Posts Tagged ‘Twin Peaks’

The 20 TV Shows Most Influenced by ‘Twin Peaks’

May 17, 2017

Picket Fences

For the past quarter century, TV has in large part been a tale of Davids, from Lynch to the triumvirate of Chase (The Sopranos), Simon (The Wire), and Milch (Deadwood). But there was once a time when David E. Kelley – the man behind Ally McBeal, Boston Legal, et al – was the biggest David of them all. His show Picket Fences was a reliably engaging crossbreed of police, legal and medical dramas, set in a strange small town in Wisconsin with more than its share of TP‘s goofiest charms. A stellar all-star cast – Tom Skerritt, Lauren Holly, Fyvush Finkel, Kathy Baker, Don Cheadle, Ray Walston, Marlee Matlin and more – helped insulate it from charges of quirk for quirk’s sake. STC

Alongside the usual murderers’ row of contributors, I wrote about some of the shows that bear the distinctive stamp of David Lynch & Mark Frost’s masterpiece for Rolling Stone. Remember Wild Palms?

The 25 Most Anticipated TV Shows of 2017

January 19, 2017

TWIN PEAKS

Showtime, May 21

“I’ll see you again in 25 years”: Ok, so the ghost of Laura Palmer may have wound up being off by a year or so when she uttered these immortal words to Agent Dale Cooper. But hey, better late than never. As it stands, the return of David Lynch and Mark Frosts’s seminal small-town–noir series – arguably the most influential show for TV’s New Golden Age – will pick up with much of the original cast, including Kyle MacLachlan as Coop and Sherilyn Fenn as Audrey Horne, in tow; everyone from Laura Dern to Trent Reznor and Eddie Vedder are slated for cameos. The original Peaks was both heartbreakingly empathetic and pants-pissingly scary; there’s no reason to expect the Lynch-directed Season Three won’t follow suit. STC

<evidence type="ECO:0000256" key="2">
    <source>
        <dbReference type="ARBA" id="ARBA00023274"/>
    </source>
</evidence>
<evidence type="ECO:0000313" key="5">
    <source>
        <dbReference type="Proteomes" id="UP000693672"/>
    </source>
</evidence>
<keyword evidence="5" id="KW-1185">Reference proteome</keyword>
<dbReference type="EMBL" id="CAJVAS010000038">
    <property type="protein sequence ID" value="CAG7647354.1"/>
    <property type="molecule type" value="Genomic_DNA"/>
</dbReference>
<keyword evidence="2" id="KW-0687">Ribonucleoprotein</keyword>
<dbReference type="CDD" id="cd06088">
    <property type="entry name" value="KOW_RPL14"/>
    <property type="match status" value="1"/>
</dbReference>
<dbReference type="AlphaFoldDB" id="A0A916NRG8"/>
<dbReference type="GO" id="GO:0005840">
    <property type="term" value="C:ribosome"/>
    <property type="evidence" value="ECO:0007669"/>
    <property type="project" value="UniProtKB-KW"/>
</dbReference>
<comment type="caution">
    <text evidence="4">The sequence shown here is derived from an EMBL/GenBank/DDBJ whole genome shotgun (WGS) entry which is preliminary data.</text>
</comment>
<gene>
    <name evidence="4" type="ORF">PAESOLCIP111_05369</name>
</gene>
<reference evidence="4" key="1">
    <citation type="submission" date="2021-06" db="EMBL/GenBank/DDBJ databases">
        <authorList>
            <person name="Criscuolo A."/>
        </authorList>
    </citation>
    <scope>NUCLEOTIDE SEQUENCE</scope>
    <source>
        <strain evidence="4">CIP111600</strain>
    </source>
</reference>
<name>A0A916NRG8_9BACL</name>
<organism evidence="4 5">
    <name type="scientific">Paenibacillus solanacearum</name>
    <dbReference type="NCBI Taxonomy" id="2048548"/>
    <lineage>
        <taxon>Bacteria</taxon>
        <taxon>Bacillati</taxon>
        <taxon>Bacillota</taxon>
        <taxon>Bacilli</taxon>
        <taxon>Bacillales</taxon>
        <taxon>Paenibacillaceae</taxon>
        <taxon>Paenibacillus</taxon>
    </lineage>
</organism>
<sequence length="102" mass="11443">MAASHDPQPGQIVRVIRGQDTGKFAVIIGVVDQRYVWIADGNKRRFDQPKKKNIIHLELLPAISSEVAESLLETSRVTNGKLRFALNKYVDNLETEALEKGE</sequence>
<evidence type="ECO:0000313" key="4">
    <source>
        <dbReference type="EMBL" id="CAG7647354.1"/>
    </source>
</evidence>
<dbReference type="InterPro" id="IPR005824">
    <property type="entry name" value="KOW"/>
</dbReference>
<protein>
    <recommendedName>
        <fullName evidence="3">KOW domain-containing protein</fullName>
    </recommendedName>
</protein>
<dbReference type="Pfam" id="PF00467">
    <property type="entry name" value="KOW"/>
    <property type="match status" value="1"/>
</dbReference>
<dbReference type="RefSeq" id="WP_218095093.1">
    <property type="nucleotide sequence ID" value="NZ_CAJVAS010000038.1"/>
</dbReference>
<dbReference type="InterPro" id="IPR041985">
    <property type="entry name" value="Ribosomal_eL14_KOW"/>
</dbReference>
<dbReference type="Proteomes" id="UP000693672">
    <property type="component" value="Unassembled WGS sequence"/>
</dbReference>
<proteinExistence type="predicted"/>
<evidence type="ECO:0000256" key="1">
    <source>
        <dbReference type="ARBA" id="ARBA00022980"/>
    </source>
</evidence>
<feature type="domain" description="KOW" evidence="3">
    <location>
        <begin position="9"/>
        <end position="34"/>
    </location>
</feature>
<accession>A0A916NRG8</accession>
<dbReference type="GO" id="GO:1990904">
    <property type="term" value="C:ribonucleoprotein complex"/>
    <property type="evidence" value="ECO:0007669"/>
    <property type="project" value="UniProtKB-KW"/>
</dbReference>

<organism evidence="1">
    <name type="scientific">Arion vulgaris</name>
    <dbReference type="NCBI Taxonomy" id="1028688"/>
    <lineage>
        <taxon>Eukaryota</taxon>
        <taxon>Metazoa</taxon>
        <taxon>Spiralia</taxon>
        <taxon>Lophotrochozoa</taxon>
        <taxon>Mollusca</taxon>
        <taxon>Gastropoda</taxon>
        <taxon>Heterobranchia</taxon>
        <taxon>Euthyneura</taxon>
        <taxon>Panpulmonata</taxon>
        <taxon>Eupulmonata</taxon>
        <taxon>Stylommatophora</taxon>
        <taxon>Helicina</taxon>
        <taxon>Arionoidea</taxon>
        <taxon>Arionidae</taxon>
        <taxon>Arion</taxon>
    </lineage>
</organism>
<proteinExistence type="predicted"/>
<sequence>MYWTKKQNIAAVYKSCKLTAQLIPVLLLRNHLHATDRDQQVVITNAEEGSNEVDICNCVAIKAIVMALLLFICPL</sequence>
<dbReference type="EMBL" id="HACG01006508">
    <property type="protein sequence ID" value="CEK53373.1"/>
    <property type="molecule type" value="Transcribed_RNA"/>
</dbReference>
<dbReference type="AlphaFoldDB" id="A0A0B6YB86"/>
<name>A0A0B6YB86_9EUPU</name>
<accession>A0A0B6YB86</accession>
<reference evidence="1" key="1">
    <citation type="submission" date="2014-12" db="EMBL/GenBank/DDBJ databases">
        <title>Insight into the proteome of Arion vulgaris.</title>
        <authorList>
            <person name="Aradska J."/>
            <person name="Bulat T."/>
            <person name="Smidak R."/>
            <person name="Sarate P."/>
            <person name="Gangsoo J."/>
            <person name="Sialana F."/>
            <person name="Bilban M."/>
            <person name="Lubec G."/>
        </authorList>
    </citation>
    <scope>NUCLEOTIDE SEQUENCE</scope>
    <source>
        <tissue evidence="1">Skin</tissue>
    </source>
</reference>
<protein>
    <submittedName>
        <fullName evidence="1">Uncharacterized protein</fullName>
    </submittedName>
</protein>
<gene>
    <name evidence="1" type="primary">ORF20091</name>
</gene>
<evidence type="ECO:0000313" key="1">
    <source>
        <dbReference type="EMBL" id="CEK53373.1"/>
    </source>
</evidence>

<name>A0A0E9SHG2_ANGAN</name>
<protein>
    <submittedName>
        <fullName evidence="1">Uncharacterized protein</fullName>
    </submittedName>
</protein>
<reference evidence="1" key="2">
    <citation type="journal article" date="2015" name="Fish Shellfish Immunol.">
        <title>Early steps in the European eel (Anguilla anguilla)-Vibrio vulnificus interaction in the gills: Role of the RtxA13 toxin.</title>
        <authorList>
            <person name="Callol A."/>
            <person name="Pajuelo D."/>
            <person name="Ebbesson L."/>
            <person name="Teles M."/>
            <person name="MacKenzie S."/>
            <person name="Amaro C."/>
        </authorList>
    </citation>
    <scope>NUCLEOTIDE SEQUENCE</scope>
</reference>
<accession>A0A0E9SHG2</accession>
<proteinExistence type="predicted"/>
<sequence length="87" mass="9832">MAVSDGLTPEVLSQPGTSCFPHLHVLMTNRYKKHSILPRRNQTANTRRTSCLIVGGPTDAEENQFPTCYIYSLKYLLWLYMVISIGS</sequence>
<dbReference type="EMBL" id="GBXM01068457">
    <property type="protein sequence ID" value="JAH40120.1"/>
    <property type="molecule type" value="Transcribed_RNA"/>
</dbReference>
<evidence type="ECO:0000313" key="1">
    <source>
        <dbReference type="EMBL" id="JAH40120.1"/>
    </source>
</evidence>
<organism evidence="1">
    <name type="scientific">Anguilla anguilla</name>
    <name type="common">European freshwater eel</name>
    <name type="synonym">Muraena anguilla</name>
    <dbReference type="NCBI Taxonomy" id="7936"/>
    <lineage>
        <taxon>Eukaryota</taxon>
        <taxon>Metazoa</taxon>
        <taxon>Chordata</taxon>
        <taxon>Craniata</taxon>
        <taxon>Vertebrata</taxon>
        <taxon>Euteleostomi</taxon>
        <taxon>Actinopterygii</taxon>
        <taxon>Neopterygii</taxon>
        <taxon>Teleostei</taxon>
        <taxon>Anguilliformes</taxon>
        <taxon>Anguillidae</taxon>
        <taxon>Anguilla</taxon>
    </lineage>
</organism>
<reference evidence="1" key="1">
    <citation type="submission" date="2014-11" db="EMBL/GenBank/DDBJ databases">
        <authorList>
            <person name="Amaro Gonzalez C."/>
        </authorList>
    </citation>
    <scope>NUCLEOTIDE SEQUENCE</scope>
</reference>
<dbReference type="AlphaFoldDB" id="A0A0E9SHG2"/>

I wrote about Twin Peaks, Game of Thrones, Fargo, The Handmaid’s Tale, Iron Fist and more for Rolling Stone’s list of the 25 Most Anticipated TV Shows of 2017.

The 25 Best Horror TV Shows of All Time

October 26, 2015

3. Hannibal (2013-2015)

How the hell did a show as visually audacious, narratively perverse, and mind-bogglingly gory as Hannibal wind up on the Peacock Network? Before its unceremonious and unfortunate third-season cancellation, Bryan Fuller’s adaptation of Thomas Harris’s series of serial-killer novels — starring cannibalistic psychiatrist Hannibal Lecter and his arch-frienemy, FBI profiler Will Graham — was nothing short of a horror lover’s fever dream. It treated murder as performance art, peeling away the flesh and gristle of the human body in sensuous, spectacular slow motion to expose the heart of darkness within. In the process it made pretty much every other Prestige Drama look like a student film. As the Phantom of the Opera once said: Feast your eyes, glut your soul.

I counted down the Top 25 horror tv shows of all time for Rolling Stone. Who’s number one?

Cult Classics: A to Z

October 1, 2015

L: LOST

Like the castaways of Oceanic Flight 815 themselves, no one involved in the making of Lost had any idea how the journey they were about to take would change everything. Under the watchful eye of ABC executive Lloyd Braun (who was fired before his instant smash even reached the screen), hotshot director-producer J.J. Abrams, up-and-coming writer Damon Lindelof, and TV veteran Carlton Cuse crafted an endlessly unfolding puzzle box of sci-fi-inflected mystery, mayhem, sex appeal, and smoke monsters — set on a deserted island that became a character in and of itself. More than the often ridiculous theories fans generated to explain the show, it was the pulp thrills, the strong, diverse cast, and the fantasy of leaving your bad old life behind no matter the cost that made this show a pop-culture phenomenon. People are still debating the show’s loose ends, red herrings and divisive finale today.